Over at Guardian Australia, Paul Daley wrote at length about (and over 450 readers commented, mostly supporting the author) the moral swamp the Australian War Memorial has lurched into.
It is drifting closer to becoming some military Disneyland, with an unnecessary $500m expansion so it might display more military hardware and stage exhibitions on contemporary conflicts before their impact can be properly assessed. It is steadily evolving into a place of entertainment, rather than reflection, that boastfully celebrates combat triumph and blokey derring-do – not least in terms of its questionable hot-takes on Australia’s failed Afghan mission and continued uncritical deification of special forces at a time when those units are mired in potentially existential moral/legal quagmires.
And the governance of the place reflects this, with the disgraceful accession of arms dealer Boeing executive, Brendan Nelson, to the position of Chair of the Memorial Council:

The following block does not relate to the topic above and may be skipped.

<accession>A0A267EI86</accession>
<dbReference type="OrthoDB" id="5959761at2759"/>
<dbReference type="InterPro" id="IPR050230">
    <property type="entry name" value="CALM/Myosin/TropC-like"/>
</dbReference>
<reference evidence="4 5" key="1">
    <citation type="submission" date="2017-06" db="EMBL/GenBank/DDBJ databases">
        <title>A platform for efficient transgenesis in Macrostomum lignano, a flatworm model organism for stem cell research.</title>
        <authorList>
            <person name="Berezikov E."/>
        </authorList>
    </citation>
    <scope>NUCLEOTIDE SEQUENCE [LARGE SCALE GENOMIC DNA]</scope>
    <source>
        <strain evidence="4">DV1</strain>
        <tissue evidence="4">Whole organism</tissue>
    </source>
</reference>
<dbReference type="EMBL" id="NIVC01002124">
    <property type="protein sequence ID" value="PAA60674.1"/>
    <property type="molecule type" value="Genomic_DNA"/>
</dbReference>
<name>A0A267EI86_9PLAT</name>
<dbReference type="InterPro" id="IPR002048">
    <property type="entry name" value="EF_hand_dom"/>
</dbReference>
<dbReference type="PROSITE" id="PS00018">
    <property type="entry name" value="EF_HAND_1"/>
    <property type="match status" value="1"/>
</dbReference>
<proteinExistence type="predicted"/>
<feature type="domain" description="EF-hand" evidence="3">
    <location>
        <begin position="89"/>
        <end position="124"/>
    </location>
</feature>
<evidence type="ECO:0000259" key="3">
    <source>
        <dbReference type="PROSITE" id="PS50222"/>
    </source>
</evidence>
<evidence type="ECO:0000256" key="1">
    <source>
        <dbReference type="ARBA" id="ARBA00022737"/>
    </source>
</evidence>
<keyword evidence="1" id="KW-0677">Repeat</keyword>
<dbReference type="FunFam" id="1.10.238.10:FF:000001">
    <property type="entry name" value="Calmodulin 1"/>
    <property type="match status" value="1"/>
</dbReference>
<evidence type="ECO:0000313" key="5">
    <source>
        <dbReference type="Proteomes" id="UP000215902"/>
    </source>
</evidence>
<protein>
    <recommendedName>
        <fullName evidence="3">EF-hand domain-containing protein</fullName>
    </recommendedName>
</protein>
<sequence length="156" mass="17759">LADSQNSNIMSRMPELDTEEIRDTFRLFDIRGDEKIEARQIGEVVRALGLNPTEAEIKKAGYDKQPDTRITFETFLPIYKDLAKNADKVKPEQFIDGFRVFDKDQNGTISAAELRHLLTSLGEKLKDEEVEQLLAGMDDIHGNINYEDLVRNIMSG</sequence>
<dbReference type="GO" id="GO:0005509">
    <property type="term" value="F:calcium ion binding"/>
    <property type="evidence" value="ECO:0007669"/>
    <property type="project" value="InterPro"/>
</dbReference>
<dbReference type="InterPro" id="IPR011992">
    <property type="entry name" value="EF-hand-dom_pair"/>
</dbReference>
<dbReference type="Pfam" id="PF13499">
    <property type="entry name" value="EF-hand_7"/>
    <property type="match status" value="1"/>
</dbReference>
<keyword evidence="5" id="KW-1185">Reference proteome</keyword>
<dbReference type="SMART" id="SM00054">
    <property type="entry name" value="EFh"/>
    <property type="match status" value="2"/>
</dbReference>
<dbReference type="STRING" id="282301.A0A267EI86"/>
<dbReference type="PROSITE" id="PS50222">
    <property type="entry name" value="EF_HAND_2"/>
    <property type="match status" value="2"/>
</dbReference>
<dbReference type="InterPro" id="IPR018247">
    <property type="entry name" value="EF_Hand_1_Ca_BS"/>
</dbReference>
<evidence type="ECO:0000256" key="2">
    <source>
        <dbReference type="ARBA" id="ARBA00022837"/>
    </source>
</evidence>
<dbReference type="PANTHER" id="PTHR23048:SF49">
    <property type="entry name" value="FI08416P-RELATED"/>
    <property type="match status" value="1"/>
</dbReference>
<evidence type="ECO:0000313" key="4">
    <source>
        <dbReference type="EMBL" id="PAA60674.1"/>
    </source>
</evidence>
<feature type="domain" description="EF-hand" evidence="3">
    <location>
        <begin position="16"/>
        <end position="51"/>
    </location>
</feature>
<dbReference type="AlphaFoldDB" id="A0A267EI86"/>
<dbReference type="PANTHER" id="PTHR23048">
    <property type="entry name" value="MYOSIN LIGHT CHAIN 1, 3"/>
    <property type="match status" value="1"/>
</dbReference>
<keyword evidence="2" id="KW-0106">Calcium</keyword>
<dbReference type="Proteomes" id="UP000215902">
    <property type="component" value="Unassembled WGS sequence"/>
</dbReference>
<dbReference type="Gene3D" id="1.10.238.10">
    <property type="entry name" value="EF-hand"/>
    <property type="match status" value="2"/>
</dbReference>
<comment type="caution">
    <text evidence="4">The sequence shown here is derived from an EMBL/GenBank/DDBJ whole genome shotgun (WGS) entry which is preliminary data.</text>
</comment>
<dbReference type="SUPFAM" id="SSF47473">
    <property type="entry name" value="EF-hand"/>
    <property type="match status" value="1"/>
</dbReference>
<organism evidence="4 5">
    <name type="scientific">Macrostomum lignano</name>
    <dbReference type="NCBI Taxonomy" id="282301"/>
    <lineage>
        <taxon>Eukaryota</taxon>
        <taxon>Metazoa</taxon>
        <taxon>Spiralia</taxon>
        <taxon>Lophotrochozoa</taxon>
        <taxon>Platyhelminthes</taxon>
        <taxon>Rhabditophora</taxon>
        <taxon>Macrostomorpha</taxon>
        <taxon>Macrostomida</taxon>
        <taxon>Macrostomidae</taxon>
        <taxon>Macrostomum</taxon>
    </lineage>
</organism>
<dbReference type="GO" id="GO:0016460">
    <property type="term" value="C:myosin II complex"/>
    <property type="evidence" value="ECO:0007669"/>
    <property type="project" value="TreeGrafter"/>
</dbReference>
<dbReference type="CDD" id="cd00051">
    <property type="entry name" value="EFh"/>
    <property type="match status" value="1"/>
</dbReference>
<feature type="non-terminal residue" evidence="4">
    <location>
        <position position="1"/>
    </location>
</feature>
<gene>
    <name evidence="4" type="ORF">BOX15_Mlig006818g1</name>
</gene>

Nelson has come back to the memorial, this time as its newest governing council member. In the past he has assiduously defended accepting sponsorship money from arms manufacturers for the memorial. On the governing council he replaces Kerry Stokes. Late last week Nelson was formally appointed as Stokes’ replacement as AWM’s governing council chair. So, the president of arms manufacturer Boeing Australia is now effectively the head of governance at Australia’s secular shrine for war remembrance.
In finding new ways to commemorate Anzac Day, we should learn a lesson from the rise of the Gallipoli pilgrimage. To be meaningful, military history now needs to acknowledge the contributions of all parties and sides, while the experience of remembrance itself has to be memorable.
Brad West recently wrote for Honest History about the danger that corporate sponsorship of the Australian War Memorial would undermine military professionalism.